Wow, the future is HERE: Charge your phone (wirelessly) in your CAR
Cigarette lighter adapter not good enough? Rarely brake? You're in luck
A range of General Motors cars will feature wireless charging next year, but don't expect to charge a Galaxy Nexus or Nokia handset as GM is backing yet another juice-over-the-air standard.
The feature will be built into dashboards from 2014, according to Detroit News. Just place a phone on the pad and it will start charging, but as GM is backing the Power Matters Alliance (PMA) that phone will need an adaptor case or be an as-yet-unannounced model as PMA still lacks support from, er, device makers.
At least PMA has snap-on cases, providing wireless charging for the iPhone and Samsung Galaxy S3. That's one up on the Alliance for Wireless Power (A4WP) which arguably has the most flexible technology but is still at the prototype stage.
The PMA has backing from various power companies, including Duracell, while the A4WP was born of an alliance between Qualcomm and Samsung (the latter having proved a little perfidious on the matter), but manufacturers are firmly backing the Wireless Power Consortium.
The 'Consortium owns the Qi standard embedded in Nokia's phones and the Nexus handsets from Google as well as being promised for Samsung's flagship range real soon now. A Qi charger can be found in the Toyota Avalon, beating PMA to the punch.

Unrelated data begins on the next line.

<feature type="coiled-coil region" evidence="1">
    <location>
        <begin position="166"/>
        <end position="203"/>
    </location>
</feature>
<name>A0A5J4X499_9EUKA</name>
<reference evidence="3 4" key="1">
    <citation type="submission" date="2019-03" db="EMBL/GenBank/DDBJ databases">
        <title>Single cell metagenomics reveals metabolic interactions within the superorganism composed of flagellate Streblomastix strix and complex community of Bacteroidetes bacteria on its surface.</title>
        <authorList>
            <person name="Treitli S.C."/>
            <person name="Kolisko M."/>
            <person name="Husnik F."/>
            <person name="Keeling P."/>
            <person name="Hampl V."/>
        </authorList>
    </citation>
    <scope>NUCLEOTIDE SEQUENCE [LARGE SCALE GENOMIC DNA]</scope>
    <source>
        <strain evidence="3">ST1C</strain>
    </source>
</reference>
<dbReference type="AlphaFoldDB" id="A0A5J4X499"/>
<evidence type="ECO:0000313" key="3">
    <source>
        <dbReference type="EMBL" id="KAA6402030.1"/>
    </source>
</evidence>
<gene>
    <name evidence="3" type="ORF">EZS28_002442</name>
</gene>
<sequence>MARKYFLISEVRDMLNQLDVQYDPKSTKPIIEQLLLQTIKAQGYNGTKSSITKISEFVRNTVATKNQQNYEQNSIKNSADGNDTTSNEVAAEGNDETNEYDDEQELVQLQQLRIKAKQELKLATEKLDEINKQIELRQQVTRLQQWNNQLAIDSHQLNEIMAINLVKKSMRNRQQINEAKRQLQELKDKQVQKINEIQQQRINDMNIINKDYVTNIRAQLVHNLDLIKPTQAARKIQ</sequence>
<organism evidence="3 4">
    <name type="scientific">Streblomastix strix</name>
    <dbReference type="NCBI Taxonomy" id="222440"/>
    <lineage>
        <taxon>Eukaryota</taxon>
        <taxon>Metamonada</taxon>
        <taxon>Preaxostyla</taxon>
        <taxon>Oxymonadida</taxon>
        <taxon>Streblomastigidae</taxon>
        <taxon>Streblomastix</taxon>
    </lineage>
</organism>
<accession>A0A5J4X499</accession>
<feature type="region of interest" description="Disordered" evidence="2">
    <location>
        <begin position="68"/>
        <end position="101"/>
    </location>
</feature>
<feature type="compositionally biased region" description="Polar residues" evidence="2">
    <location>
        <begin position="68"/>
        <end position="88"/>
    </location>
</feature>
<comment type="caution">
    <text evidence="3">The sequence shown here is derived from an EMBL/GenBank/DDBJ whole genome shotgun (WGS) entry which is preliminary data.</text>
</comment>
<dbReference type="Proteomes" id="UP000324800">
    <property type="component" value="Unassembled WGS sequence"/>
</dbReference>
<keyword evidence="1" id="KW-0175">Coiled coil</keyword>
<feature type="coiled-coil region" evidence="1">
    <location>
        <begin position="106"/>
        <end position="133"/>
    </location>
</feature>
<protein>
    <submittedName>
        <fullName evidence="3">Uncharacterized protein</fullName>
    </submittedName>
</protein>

They had to show an iPhone obviously, despite the necessary addition of a case
GM has $5m invested in Powermat, backers of the Power Matters Alliance (PMA) standard for wireless charging, so its commitment isn't entirely surprising, but there's sure to be some confusion when a Nokia owner gets into a GM car and finds out that not all charging pads are made equal.
It's tempting to think the wireless charging battle is over, with Qi taking the crown, but Apple has yet to make any play which could be significant. Certainly there are many coffee shops, furniture manufactures, pubs, and so forth which won't offer the technology until there's a clear winner, and assuming the competing standards don't wipe out what little enthusiasm the public has for the idea anyway. ®
Sponsored: 2016 Cyberthreat defense report